To make the illusion more convincing, they kidnap his daughter Nadia (Hanna Pola), who works as a singer in a Sheraton hotel, where she is allowed to go braless wearing nothing but a flimsy mesh tank top. Sheratons are a lot different in Sweden than they are in the US, I guess. A dashing young secret agent named Mason (Krzysztof Kolberger) is charged with protecting her (he, like the poor sods who got shot in the Soviet Union, thinks the defection is going to go as planned). Mason fails at this task almost immediately, as a gang of burly thugs kidnap her right off the stage in full view of Mason and his team. Mason’s response is to start shooting wildly at the kidnapper — disregarding the fact that the kidnapper is like 90% shielded behind Nadia. Oh, and that the club is full of innocent concertgoers, who get blown away in Sam Peckinpah slow motion by both heroes and villains. Mason’s plan to save Nadia by firing wildly into a crowd doesn’t pan out, and once the Swedish government figures out what’s going on with the failed defection, they decide there is only one thing to do. They send in the elite special forces unit for which Sweden is best known: ninjas.
The film was the sort of success that can only happen in the world of fly-by-night exploitation filmmaking. Much of what is claimed about its history is anecdotal, attributable primarily to Mats Helge himself. Some things are easily proven true. It was banned, then cut to ribbons in its native Sweden. It was sold to New Line in America, who further chopped it up and enjoyed some considerable success with it. Other claims are more difficult to prove. That it became a cult hit in Germany and throughout Asia. That some theaters showed it for years. Thanks to canny business acumen and foresight, Mats Helge never saw a dime from the movie. Many of the actors never got paid (two of them reportedly even stole a production car to drive home to Poland, where they then sold the car hoping to recoup some of the cost of having appeared in the film). Mats even ran out of money during production, causing him to augment his meager supply of extras with willing locals. Never mind if they were very old men or very young children. Slap a brown overcoat and an ushanka on them, and who can tell they aren’t burly Soviet soldiers?
Ninja Mission brought Helge equal parts fame and infamy. It somehow both made and destroyed his directing career. His subsequent movies would be made primarily for the home video market, and while many of them have at least something to offer, none of them can boast the over-the-top excess and easy watchability of Ninja Mission. He tried to catch lightning in a bottle again, with 1986’s Eagle Island, which unfortunately I have not seen. It is not nearly as lovingly regarded as Ninja Mission, although marketing does its best to connect the two. In 1989, a bit after the heyday of the ninja movie and again boasting a dubious marketing link to Ninja Mission, Helge made a film that managed to do a triple dip into the waters of seedy marketing. First was the bogus “sequel to Ninja Mission” claim. Then came the title, The Russian Terminator, an obvious attempt to squeeze a little success from the popularity of James Cameron’s Terminator film.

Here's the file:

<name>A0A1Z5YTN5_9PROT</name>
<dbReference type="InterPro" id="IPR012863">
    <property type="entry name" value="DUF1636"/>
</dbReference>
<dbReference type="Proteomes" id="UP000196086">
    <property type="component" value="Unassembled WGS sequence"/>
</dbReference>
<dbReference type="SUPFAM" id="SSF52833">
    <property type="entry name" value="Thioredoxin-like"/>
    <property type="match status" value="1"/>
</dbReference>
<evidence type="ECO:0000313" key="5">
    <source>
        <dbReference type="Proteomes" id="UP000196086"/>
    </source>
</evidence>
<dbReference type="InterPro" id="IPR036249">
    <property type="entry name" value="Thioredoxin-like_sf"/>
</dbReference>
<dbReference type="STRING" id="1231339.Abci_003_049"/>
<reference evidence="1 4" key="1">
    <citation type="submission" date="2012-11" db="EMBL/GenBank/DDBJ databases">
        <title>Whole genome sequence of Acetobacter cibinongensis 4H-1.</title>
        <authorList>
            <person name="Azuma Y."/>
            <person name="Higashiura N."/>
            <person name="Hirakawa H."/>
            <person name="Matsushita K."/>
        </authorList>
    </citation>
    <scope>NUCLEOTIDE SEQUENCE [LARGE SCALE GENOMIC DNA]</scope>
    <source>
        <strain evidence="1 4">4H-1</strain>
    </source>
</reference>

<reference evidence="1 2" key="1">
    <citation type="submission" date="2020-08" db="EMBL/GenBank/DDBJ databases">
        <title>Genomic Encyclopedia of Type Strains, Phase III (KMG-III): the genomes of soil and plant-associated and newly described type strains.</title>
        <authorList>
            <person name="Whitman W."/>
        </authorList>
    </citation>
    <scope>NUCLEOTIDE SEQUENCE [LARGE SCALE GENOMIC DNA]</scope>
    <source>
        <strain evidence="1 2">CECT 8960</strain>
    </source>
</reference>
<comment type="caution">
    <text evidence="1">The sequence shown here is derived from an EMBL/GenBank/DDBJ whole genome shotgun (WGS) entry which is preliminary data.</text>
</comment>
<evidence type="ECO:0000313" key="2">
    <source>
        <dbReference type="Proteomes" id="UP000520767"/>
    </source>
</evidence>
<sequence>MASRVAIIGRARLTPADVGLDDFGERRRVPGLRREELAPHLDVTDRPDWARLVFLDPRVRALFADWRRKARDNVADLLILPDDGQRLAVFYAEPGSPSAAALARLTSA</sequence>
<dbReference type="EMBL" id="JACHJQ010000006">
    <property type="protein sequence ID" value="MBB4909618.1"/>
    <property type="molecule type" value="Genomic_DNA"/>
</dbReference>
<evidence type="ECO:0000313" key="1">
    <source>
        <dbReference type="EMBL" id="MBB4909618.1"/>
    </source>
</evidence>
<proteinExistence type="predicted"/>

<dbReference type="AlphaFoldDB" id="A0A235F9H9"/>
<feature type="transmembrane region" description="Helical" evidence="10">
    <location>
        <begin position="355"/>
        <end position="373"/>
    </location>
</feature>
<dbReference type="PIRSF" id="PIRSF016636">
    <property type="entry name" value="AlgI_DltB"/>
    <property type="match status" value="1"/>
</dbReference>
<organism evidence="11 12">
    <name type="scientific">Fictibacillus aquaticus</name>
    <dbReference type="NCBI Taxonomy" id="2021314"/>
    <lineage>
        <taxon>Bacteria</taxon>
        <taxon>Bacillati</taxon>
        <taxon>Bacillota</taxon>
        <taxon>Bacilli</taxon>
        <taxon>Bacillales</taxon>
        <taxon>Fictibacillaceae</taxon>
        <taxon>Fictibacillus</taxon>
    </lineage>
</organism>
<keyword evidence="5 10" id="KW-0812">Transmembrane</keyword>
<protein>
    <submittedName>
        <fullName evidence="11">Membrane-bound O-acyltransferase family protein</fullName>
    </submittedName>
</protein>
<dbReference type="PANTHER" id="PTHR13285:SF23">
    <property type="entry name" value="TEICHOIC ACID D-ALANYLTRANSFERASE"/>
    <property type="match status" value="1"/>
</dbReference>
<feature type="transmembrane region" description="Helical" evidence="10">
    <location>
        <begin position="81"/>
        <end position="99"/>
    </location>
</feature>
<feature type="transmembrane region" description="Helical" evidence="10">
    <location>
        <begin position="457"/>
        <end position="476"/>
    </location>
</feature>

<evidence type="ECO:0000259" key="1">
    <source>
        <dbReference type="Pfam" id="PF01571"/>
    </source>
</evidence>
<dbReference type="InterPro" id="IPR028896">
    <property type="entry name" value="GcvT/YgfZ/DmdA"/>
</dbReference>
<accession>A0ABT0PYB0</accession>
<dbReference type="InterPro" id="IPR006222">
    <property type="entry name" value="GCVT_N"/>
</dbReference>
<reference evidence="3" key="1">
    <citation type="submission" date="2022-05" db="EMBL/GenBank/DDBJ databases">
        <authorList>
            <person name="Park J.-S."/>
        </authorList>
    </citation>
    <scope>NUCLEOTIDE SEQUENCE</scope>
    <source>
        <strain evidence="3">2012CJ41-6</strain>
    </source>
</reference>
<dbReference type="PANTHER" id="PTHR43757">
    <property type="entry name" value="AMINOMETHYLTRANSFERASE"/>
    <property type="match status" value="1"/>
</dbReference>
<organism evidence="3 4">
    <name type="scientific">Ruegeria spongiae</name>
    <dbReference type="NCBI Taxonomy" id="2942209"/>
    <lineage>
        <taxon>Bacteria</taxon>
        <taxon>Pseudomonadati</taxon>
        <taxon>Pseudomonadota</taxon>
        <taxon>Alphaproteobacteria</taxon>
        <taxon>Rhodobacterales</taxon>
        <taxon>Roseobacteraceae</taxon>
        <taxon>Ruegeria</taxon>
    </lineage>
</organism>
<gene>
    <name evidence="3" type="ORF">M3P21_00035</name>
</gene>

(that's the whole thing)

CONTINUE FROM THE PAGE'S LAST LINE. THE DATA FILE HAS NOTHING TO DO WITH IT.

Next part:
And then the third is the other title, Russian Ninja, a cash-in on the final dying embers of the ninja craze that is so lazily made even Godfrey Ho would encourage Helge to consider putting a little more effort into things, maybe add some shots of a sleepy, stoned Richard Harrison in a dayglo ninja costume. Helge gives us another mostly straightforward, cheap spy film — the kind of thing that suddenly makes you appreciate the professional polish and scope of Gymkata or Black Eagle. Russian Ninja takes the low-budget but still impressive globe-trotting of those movies and replaces it with a spy and ninja movie set almost entirely in municipal parks and dully decorated living rooms.
But Ninja Mission — that one I can support. For much of its run time, it plays out more like a straightforward spy movie. Mason dons his ninja duds for the pre-credit sequence (but just for the fistfight, which he changes into between the chase/shootout and the fisticuffs, like he can only punch dudes if he is wearing a ninja outfit). Once Mason leads his ragtag band into the Soviet Union, we get escalating degrees of ninja action and gore, until the end is crammed to bursting with face slashes, spraying blood, and juicy squibs all filmed in loving slow motion. And for some reason, the foley artist thinks guns with silencers go “fewp!” True, it is sloppy, unevenly paced, and could use better lighting but all is forgiven once you hit the final third of the film. If Mats Helge never made another watchable movie — and he didn’t — then he would still deserve a place in the pantheon of amazing exploitation filmmaking based on Ninja Mission alone.